Join Early Retirement Today
Reply
 
Thread Tools Search this Thread Display Modes
Bird Flu
Old 01-20-2005, 09:41 PM   #1
Full time employment: Posting here.
 
Join Date: Aug 2004
Posts: 909
Send a message via ICQ to Marshac Send a message via AIM to Marshac Send a message via Yahoo to Marshac
Bird Flu

Well, some more cases of the bird flu have been reported:

http://edition.cnn.com/2005/WORLD/as....birdflu.toll/

In our "global economy", how would a pandemic affect it? My gut reaction is that the consequences would be much more severe than in any prior pandemic (to say nothing of the human cost), but I really have nothing to back that up with.

In terms of investments, tourism industries would probably be great ones to short, and perhaps 3M and other companies which produce air filtration materials would be good to hold on to.... Any thoughts?
__________________

__________________
Marshac is offline   Reply With Quote
Join the #1 Early Retirement and Financial Independence Forum Today - It's Totally Free!

Are you planning to be financially independent as early as possible so you can live life on your own terms? Discuss successful investing strategies, asset allocation models, tax strategies and other related topics in our online forum community. Our members range from young folks just starting their journey to financial independence, military retirees and even multimillionaires. No matter where you fit in you'll find that Early-Retirement.org is a great community to join. Best of all it's totally FREE!

You are currently viewing our boards as a guest so you have limited access to our community. Please take the time to register and you will gain a lot of great new features including; the ability to participate in discussions, network with our members, see fewer ads, upload photographs, create a retirement blog, send private messages and so much, much more!

Re: Bird Flu
Old 01-20-2005, 09:48 PM   #2
Thinks s/he gets paid by the post
 
Join Date: Feb 2003
Location: Mesa
Posts: 3,588
Re: Bird Flu

Quote:
.... Any thoughts?
At the height of the mad cow scare I posted a question to see if anyone had any ideas on what investments might make sense to profit from the situation. I suggested that restaraunts specializing in fried chicken might be a good idea.

Maybe bird flu will make beef a better investment.
__________________

__________________
sgeeeee is offline   Reply With Quote
Re: Bird Flu
Old 01-21-2005, 07:52 AM   #3
Full time employment: Posting here.
 
Join Date: Mar 2004
Location: No Where for Very Long
Posts: 747
Re: Bird Flu

Bird Flu? Maybe....

But here in Bangkok, personally I am more at risk when I cross the street...

Traffic accidents kill significantly more people world wide than do "Bird Flu" and other exotic diseases.



__________________

Lancelot is offline   Reply With Quote
Re: Bird Flu
Old 01-21-2005, 09:43 AM   #4
Give me a museum and I'll fill it. (Picasso)
Give me a forum ...
haha's Avatar
 
Join Date: Apr 2003
Location: Hooverville
Posts: 22,387
Re: Bird Flu

Quote:
Bird Flu? Maybe....

But here in Bangkok, personally I am more at risk when I cross the street...

Traffic accidents kill significantly more people world wide than do "Bird Flu" and other exotic diseases.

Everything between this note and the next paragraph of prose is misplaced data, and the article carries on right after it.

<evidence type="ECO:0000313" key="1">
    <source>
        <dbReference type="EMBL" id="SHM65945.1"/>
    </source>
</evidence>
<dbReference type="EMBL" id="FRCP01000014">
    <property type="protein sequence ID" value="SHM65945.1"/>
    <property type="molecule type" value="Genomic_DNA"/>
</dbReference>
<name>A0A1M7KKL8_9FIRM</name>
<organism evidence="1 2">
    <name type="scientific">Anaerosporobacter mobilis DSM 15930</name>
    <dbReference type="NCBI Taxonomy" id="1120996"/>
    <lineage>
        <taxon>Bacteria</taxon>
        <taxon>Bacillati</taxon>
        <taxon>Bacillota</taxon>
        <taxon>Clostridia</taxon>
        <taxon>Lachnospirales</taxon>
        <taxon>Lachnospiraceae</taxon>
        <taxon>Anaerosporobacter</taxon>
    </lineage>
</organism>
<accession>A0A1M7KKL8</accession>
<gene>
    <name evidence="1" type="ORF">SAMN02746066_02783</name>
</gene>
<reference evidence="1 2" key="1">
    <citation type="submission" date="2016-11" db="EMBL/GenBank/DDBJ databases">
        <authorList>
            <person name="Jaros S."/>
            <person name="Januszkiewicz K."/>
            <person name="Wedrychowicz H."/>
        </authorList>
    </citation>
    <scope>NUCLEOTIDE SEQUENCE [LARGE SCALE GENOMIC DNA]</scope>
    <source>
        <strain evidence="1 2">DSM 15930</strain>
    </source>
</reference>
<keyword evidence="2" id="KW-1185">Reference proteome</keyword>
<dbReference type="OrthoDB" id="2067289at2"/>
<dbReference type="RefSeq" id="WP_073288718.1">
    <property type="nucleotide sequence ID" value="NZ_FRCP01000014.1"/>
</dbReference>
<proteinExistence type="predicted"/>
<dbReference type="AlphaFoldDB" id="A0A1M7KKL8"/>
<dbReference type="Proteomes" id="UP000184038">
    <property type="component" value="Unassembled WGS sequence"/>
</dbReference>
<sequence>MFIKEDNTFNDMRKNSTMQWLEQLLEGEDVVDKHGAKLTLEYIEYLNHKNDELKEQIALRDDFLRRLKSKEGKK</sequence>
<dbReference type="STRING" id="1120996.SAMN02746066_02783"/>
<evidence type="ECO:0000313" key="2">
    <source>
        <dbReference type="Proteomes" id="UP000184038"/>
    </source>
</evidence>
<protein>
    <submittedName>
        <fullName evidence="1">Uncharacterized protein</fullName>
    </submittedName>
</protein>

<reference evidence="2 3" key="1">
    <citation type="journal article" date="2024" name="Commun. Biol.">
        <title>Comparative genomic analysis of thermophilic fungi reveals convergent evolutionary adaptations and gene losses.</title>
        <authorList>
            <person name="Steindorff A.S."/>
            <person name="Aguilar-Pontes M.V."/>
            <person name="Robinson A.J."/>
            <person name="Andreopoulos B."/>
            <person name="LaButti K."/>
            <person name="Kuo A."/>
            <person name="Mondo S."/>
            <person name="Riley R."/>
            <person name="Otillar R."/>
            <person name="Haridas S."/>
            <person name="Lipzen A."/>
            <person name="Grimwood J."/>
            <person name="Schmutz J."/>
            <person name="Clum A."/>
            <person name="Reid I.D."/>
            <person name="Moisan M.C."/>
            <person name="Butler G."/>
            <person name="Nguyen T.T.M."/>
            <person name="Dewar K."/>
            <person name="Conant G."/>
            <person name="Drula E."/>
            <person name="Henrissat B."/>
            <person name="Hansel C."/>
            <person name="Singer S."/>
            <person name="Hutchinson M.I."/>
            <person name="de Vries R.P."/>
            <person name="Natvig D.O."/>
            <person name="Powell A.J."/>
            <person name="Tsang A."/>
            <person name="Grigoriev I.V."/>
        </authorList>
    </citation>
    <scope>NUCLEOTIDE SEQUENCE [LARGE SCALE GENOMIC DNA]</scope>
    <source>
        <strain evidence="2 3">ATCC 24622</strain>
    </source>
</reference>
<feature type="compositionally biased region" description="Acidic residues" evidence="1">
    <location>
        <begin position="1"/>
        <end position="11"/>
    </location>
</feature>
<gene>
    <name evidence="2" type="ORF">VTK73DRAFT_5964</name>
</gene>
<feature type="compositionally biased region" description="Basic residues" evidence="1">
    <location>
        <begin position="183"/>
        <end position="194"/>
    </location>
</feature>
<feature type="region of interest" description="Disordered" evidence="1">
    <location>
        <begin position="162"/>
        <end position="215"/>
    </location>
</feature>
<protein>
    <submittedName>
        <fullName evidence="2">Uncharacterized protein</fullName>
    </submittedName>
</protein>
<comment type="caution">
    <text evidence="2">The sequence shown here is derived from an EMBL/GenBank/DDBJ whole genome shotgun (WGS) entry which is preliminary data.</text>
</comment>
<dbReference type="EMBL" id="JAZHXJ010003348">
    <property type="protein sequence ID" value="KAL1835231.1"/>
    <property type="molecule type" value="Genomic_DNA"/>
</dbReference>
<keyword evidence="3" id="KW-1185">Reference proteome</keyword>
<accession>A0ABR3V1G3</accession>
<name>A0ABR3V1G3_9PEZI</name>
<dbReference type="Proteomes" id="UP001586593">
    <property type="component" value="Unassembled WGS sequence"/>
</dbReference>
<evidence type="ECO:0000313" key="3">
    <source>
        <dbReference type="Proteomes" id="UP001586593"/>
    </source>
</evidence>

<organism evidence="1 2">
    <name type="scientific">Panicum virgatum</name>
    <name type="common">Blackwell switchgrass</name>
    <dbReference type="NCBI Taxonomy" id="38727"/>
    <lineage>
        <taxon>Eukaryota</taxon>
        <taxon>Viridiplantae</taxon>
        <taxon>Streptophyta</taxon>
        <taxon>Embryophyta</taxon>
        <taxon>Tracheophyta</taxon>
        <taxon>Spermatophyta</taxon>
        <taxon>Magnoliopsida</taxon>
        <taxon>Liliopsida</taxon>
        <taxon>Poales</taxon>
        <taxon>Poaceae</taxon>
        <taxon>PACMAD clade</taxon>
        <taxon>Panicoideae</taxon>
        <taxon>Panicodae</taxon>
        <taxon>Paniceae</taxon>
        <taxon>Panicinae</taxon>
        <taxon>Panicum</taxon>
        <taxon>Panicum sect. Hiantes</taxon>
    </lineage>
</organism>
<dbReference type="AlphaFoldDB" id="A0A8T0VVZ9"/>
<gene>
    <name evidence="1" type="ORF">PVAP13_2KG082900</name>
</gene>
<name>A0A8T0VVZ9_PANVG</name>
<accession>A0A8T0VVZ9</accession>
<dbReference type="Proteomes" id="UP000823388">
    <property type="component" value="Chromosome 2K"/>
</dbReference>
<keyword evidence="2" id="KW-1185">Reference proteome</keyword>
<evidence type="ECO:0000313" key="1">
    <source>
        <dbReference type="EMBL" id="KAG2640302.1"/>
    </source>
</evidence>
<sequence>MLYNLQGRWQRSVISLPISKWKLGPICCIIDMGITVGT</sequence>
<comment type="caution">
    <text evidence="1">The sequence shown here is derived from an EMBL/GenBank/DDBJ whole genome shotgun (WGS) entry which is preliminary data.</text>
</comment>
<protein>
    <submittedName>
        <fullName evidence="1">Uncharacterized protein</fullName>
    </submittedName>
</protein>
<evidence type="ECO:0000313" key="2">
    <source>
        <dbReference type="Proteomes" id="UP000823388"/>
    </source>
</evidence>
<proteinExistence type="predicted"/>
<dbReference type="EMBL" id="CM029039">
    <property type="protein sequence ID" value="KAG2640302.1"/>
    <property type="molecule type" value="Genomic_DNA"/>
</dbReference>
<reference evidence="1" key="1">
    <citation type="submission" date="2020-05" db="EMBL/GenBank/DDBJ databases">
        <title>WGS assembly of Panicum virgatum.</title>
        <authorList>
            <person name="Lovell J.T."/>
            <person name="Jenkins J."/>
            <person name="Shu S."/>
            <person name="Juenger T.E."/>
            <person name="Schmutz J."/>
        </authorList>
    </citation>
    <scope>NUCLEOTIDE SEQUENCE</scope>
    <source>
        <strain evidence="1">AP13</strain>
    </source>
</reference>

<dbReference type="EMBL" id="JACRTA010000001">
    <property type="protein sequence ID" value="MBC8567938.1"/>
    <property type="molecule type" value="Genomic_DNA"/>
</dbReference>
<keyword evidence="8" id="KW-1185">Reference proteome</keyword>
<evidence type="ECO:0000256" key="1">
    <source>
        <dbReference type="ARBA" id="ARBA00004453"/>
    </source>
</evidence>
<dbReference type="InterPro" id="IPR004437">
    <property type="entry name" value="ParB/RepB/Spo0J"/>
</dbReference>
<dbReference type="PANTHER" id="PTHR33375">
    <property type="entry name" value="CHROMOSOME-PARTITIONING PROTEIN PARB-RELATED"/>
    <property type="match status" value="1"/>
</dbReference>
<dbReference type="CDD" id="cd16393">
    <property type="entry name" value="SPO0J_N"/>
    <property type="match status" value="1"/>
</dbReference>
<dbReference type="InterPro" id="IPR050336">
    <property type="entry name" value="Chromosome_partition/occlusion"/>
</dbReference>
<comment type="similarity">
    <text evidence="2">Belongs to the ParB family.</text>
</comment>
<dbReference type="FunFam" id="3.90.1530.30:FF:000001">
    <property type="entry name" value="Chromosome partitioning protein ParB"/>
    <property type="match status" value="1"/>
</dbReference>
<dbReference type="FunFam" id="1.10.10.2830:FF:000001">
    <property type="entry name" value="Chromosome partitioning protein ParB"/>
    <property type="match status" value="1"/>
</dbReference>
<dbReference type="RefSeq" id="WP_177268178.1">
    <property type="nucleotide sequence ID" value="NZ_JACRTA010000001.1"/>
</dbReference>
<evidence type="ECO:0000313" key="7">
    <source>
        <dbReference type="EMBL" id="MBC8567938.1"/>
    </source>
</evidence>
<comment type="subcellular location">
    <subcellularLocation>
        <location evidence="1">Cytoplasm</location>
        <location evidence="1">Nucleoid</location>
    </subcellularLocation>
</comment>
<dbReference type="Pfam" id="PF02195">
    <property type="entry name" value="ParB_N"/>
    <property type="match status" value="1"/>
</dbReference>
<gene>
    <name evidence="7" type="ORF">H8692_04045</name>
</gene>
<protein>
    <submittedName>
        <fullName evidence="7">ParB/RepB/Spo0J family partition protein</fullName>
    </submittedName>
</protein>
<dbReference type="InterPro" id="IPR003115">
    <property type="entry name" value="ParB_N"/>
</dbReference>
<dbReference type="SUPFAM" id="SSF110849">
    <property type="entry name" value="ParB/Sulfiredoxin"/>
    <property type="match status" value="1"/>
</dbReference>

I think you may be missing the point, and misunderstanding the risk. First, I believe Marshac was not trying to specifically estimate your personal risk, but rather worlwide population risk.

The 1918 Spanish Flu Pandemic is estimated to have killed 20 to 40 million people worldwide on a population base a fraction of today's. The significnace of bird flu is that it thought to be very similar to that flu virus of 1918, and also it crosses from a large avian host population to mammals and humans. Often in Asia.

There are 40,000 traffic deaths annually in the US. I wouildn't know how to scale that up- I know our traffic is much safer than much of the world per driver, but we also have proportionately more cars. It would seem that is the worst case, there couldn't possibly be more than 500,000 to 1 million traffic deaths worlwide per year. This is a real carnage; but a true flu pandemic couild conceivably kill 100 million.

Mikey
__________________
"As a general rule, the more dangerous or inappropriate a conversation, the more interesting it is."-Scott Adams
haha is offline   Reply With Quote
Re: Bird Flu
Old 01-21-2005, 09:46 AM   #5
Full time employment: Posting here.
 
Join Date: Aug 2004
Posts: 909
Send a message via ICQ to Marshac Send a message via AIM to Marshac Send a message via Yahoo to Marshac
Re: Bird Flu

The "Bird Flu" is widely believed by epidemiologists to be the source of the next pandemic. The 1918 flu pandemic killed 20-40M people, or about 2.5% of the GLOBAL population. In todays numbers that would be 150M people, or approx 1/2 the total population of the US.

I don't mean to make light of a horrible situation, but if such a pandemic did happen, can you imagine the economic consequences?
__________________
Marshac is offline   Reply With Quote
Re: Bird Flu
Old 01-21-2005, 09:47 AM   #6
Full time employment: Posting here.
 
Join Date: Aug 2004
Posts: 909
Send a message via ICQ to Marshac Send a message via AIM to Marshac Send a message via Yahoo to Marshac
Re: Bird Flu

Mikey- looks like we had the same idea at the same time
__________________
Marshac is offline   Reply With Quote
Re: Bird Flu
Old 01-21-2005, 03:07 PM   #7
Full time employment: Posting here.
 
Join Date: Apr 2004
Posts: 802
Re: Bird Flu

SARS cost the Ontario economy 100's $ millions in the form of increased hospital precautions, lost tourism $ etc. Only a few people started the infection. All from Asia who had recently returned to Toronto.

Before it was contained many frontline healthcare workers had been infected.

Luckily it didn't get out into the general population.